Now I had another problem: there are two old-men characters in the play, and I had one actor playing both of them. His first character was the one pursued by the bear; his second character had to find his first character's body (his first character gets killed by the bear). True to austere form, I was using no costumes, makeup or lighting changes. So I had to find a way to have this actor get killed by a bear and then -- without a costume or lighting change -- have him change to another character and find the dead body of his first character.

I tried out various things in rehearsal and found -- I think -- the only possible answer. All the other actors played the bear by becoming a huge, amorphous blob of aggression. They chased the old guy and pounced on him -- completely obscuring him while he screamed. Then they scattered and revealed the old guy, who was "transformed" into his new character (the transformation was pure acting -- no costume change). He then mimed discovering a body (the body of his first character). This solution didn't seem particularly smart or creative or cool to me. It just seemed "the shortest distance between two points." It told that part of the story. It got the job done. I moved on.

Meanwhile, the other director embraced the bear as furiously as I scorned it. She was thrilled with the possibility of showing off her creative talents on this production problem. I imagine that when people asked her, "How are you going to do the bear," she winked and said, "just wait and see!"

And she came up with exactly the same solution as I did.

We were working on the same play in the same theatre, which was "in the round," so there was no way to hide any machinery or to secretly whisk an actor off stage. And we had both made the same casting decision: to cast one actor in those two parts. (This isn't such a strange coincidence: it's hard to find older actors who are skilled Shakespeareans, so we tend to double cast them.) Like me, she had hit on the only viable solution. But unlike me, she thought it was brilliant. And, I'm sure, she had been talking about her brilliant idea to everyone. So naturally she was livid that I had "stolen" it. What if people thought it was MY idea and not hers?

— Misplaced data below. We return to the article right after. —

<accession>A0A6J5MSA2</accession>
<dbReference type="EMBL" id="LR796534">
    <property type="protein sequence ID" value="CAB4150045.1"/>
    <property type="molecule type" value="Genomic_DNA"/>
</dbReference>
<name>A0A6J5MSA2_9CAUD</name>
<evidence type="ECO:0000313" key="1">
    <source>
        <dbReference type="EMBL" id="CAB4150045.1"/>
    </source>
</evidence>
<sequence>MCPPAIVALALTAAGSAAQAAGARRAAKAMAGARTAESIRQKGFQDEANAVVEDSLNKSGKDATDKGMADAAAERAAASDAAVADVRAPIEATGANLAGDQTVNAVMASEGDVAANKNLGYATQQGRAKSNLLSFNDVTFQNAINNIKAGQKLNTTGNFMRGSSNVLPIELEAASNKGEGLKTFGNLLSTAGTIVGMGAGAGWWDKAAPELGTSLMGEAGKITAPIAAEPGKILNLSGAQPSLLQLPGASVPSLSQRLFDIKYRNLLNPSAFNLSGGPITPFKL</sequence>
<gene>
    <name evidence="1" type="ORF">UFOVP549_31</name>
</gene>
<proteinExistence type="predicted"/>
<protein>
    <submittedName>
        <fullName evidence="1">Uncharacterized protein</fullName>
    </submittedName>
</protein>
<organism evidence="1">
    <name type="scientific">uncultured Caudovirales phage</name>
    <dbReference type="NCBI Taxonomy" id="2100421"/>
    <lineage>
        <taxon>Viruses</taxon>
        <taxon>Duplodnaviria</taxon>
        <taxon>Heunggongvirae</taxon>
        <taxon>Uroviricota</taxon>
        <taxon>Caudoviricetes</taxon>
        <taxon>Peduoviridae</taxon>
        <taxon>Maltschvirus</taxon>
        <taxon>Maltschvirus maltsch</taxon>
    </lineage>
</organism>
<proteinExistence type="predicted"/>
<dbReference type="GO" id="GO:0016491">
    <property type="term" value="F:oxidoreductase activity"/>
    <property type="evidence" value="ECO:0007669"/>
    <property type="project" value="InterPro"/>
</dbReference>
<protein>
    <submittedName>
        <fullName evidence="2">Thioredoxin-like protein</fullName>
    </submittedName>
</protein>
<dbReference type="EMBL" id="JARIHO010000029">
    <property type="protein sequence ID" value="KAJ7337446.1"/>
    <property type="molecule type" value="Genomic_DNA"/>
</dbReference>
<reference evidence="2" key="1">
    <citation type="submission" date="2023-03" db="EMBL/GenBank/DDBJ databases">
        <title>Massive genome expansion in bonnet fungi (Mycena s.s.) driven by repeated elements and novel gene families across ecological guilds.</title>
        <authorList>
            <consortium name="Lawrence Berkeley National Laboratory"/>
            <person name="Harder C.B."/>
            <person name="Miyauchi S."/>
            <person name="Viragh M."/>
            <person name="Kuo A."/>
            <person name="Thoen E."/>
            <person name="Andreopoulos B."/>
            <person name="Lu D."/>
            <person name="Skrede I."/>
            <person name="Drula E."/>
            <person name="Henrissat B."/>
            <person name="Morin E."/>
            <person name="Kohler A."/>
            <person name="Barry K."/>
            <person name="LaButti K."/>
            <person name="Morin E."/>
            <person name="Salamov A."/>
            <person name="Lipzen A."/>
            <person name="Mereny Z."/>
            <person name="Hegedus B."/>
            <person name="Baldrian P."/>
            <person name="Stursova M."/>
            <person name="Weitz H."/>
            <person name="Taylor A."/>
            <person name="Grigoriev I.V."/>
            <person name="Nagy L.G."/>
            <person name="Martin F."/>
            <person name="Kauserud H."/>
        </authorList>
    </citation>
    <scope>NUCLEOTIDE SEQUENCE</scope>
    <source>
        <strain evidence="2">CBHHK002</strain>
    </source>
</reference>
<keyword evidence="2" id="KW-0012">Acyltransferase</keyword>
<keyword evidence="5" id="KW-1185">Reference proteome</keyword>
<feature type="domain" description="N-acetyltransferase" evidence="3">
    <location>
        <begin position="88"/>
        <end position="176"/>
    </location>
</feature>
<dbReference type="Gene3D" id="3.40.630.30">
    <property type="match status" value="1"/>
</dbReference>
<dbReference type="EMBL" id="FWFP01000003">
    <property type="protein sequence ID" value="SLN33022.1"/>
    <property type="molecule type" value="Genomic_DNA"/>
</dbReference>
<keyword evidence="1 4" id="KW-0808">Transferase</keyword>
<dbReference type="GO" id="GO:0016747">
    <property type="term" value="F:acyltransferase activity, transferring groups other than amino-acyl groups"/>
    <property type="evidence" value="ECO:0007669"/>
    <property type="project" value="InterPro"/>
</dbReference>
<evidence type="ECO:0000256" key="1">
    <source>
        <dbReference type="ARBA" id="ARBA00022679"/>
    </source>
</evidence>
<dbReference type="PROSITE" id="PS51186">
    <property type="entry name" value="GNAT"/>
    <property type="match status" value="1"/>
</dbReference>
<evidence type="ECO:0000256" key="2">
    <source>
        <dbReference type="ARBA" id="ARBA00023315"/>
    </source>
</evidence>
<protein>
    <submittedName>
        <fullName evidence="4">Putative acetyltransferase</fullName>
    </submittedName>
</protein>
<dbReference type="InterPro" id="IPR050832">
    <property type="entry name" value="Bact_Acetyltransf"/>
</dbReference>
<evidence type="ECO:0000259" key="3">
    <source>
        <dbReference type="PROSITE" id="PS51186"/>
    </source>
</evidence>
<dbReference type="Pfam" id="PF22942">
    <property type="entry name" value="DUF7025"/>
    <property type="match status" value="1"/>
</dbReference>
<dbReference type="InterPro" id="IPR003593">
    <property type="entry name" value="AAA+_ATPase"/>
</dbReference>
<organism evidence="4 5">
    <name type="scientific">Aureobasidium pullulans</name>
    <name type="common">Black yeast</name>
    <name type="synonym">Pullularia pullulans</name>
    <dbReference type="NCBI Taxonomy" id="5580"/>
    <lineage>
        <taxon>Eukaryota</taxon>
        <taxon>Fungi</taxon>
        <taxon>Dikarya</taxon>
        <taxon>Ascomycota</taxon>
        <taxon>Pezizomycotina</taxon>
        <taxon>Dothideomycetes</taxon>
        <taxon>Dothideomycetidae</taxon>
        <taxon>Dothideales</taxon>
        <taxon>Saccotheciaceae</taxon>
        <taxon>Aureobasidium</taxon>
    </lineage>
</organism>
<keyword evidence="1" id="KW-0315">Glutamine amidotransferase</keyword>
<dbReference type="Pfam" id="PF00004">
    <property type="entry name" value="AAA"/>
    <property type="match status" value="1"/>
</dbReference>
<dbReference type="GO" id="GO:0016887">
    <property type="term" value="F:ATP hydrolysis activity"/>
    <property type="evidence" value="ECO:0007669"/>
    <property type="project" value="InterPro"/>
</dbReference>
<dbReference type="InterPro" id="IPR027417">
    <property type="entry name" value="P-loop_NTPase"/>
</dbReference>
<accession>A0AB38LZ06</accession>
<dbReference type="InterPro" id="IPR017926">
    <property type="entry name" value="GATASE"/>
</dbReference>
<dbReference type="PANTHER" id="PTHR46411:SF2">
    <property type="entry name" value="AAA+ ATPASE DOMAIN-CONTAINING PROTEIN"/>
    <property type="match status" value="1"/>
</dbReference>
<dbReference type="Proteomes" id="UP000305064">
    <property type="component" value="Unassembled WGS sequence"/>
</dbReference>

True, I had seen her show before mine had opened, so I guess I saw her bear while my rehearsals were still going on. I honestly don't remember that part of her production -- which shows how little the bear interested me. My guess is that when I saw it I thought, "Yup, she's doing the bear the only way you can do it given these production constraints." As it happened, I had already worked out and rehearsed my bear before I had ever seen hers. I told her this, but she didn't believe me. (How could two different minds have come up with the same brilliant idea?) She told me that even if I was telling the truth, I should have changed my bear after seeing how similar it was to hers.

During our argument, I made things worse by saying, "If I was going to steal from you, I would have stolen something good -- not that stupid bear thing." I didn't understand how proud she was of it. And she didn't understand that I didn't care a fig about the bear. How could I not care about the most famous part of the play? In her view, backed up by the number of people who had talked to her and questioned her about the bear, saying that you don't care about the bear is like saying you're doing "Hamlet" and you don't care about "To be or not to be..." (The analogy seems correct, because the bear and "To be" are the most famous aspects of their respective plays, but whereas "To be" is integral to the story and themes of "Hamlet," the bear is a relatively unimportant subplot of "The Winter's Tale.") She actually got so angry that she threatened to sue me. I told her if it was that important to her, I would be happy to put her name in the program as "Bear Consultant." After a few days she calmed down and let it drop.

(I would have stolen from her if I thought she had come up with something that would have helped my show. Had I thought so, it would have been my duty to steal from her, because my responsibility is to my show. So if there's any way of making my show better, that's what I should do. If I don't steal because I want to "be original," then I'm thinking more of me and my reputation than about the show. If I don't steal because I don't want to be accused of theft, then I'm thinking of me, not the show. And my job, as a director, is to think of the show.)

It still fascinates me that we could have thought of the bear in two such different ways. We came up with the same solution. She was elated by it; I was bored.